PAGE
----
Warren Buffett famously said, 'Volatility is far from synonymous with risk.' It's only natural to consider a company's balance sheet when you examine how risky it is, since debt is often involved when a business collapses. We note that Philippos Nakas S.A. (ATH:NAKAS) does have debt on its balance sheet. But is this debt a concern to shareholders?
When Is Debt A Problem?
Debt is a tool to help businesses grow, but if a business is incapable of paying off its lenders, then it exists at their mercy. Part and parcel of capitalism is the process of 'creative destruction' where failed businesses are mercilessly liquidated by their bankers. However, a more frequent (but still costly) occurrence is where a company must issue shares at bargain-basement prices, permanently diluting shareholders, just to shore up its balance sheet. Of course, debt can be an important tool in businesses, particularly capital heavy businesses. The first thing to do when considering how much debt a business uses is to look at its cash and debt together.
What Is Philippos Nakas's Net Debt?
You can click the graphic below for the historical numbers, but it shows that as of June 2021 Philippos Nakas had €4.40m of debt, an increase on €4.02m, over one year. However, it does have €4.48m in cash offsetting this, leading to net cash of €81.6k.
How Healthy Is Philippos Nakas' Balance Sheet?
Zooming in on the latest balance sheet data, we can see that Philippos Nakas had liabilities of €5.19m due within 12 months and liabilities of €6.19m due beyond that. Offsetting this, it had €4.48m in cash and €2.89m in receivables that were due within 12 months. So its liabilities outweigh the sum of its cash and (near-term) receivables by €4.02m.
Philippos Nakas has a market capitalization of €15.9m, so it could very likely raise cash to ameliorate its balance sheet, if the need arose. But we definitely want to keep our eyes open to indications that its debt is bringing too much risk. Despite its noteworthy liabilities, Philippos Nakas boasts net cash, so it's fair to say it does not have a heavy debt load!
We note that Philippos Nakas grew its EBIT by 29% in the last year, and that should make it easier to pay down debt, going forward. The balance sheet is clearly the area to focus on when you are analysing debt. But it is Philippos Nakas's earnings that will influence how the balance sheet holds up in the future. So when considering debt, it's definitely worth looking at the earnings trend. Click here for an interactive snapshot.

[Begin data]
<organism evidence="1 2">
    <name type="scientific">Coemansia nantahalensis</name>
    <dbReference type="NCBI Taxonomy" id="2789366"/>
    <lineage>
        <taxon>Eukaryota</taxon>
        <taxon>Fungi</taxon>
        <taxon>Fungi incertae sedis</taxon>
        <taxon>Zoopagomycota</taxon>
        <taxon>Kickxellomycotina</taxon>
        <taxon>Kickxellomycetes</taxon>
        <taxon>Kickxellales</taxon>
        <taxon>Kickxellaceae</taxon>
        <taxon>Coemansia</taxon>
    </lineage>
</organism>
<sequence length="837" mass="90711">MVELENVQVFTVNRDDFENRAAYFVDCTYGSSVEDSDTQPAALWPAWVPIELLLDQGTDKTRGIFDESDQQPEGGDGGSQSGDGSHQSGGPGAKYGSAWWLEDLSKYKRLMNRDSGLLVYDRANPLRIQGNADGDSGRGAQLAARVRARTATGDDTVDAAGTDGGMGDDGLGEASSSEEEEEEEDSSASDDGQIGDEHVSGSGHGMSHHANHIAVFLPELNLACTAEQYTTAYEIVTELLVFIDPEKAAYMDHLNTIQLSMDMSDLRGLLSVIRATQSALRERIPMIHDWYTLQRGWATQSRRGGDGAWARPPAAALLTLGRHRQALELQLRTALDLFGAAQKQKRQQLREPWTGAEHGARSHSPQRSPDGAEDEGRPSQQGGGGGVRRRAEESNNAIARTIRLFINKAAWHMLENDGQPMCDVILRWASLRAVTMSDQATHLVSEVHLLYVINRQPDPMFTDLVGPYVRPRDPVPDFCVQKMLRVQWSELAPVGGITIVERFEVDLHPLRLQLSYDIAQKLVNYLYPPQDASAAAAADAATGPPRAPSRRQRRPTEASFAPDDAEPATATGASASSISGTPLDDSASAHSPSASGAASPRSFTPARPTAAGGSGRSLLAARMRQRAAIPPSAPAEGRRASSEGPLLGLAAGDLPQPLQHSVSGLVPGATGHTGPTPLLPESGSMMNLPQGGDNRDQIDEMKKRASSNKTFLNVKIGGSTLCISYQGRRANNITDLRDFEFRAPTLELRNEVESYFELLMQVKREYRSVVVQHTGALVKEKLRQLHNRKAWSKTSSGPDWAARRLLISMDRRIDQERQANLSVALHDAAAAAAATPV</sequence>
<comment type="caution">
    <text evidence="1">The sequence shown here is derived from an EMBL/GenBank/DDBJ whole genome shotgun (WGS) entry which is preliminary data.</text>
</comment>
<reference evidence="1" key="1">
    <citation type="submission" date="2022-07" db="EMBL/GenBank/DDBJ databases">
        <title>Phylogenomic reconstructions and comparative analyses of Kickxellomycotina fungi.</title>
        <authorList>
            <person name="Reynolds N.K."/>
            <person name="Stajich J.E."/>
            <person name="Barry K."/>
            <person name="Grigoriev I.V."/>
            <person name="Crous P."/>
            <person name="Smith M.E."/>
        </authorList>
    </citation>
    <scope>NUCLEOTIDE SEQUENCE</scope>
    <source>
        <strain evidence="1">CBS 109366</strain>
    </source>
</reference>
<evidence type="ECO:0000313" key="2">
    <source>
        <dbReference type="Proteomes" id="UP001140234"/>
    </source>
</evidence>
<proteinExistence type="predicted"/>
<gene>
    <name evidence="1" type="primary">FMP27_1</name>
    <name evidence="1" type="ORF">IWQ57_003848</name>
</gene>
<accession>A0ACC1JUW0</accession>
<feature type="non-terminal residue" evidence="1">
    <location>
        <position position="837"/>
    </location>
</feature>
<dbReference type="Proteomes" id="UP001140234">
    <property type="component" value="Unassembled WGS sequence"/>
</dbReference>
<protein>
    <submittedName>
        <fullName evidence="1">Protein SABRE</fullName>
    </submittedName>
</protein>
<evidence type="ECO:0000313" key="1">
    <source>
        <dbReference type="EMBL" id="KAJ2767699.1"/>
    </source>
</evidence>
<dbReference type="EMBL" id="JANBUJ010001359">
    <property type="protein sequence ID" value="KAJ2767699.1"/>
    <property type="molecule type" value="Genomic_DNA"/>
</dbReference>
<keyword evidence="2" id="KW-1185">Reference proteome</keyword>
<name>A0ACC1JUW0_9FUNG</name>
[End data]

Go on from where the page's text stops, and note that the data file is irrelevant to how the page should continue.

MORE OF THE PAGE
Finally, while the tax-man may adore accounting profits, lenders only accept cold hard cash. While Philippos Nakas has net cash on its balance sheet, it's still worth taking a look at its ability to convert earnings before interest and tax (EBIT) to free cash flow, to help us understand how quickly it is building (or eroding) that cash balance. Over the last three years, Philippos Nakas actually produced more free cash flow than EBIT. That sort of strong cash generation warms our hearts like a puppy in a bumblebee suit.
Although Philippos Nakas's balance sheet isn't particularly strong, due to the total liabilities, it is clearly positive to see that it has net cash of €81.6k. The cherry on top was that in converted 185% of that EBIT to free cash flow, bringing in €2.8m. So is Philippos Nakas's debt a risk? It doesn't seem so to us. When analysing debt levels, the balance sheet is the obvious place to start. But ultimately, every company can contain risks that exist outside of the balance sheet. Case in point: We've spotted 3 warning signs for Philippos Nakas you should be aware of, and 1 of them is significant.
Of course, if you're the type of investor who prefers buying stocks without the burden of debt, then don't hesitate to discover our exclusive list of net cash growth stocks, today.
This article by Simply Wall St is general in nature. We provide commentary based on historical data and analyst forecasts only using an unbiased methodology and our articles are not intended to be financial advice. It does not constitute a recommendation to buy or sell any stock, and does not take account of your objectives, or your financial situation. We aim to bring you long-term focused analysis driven by fundamental data. Note that our analysis may not factor in the latest price-sensitive company announcements or qualitative material. Simply Wall St has no position in any stocks mentioned.
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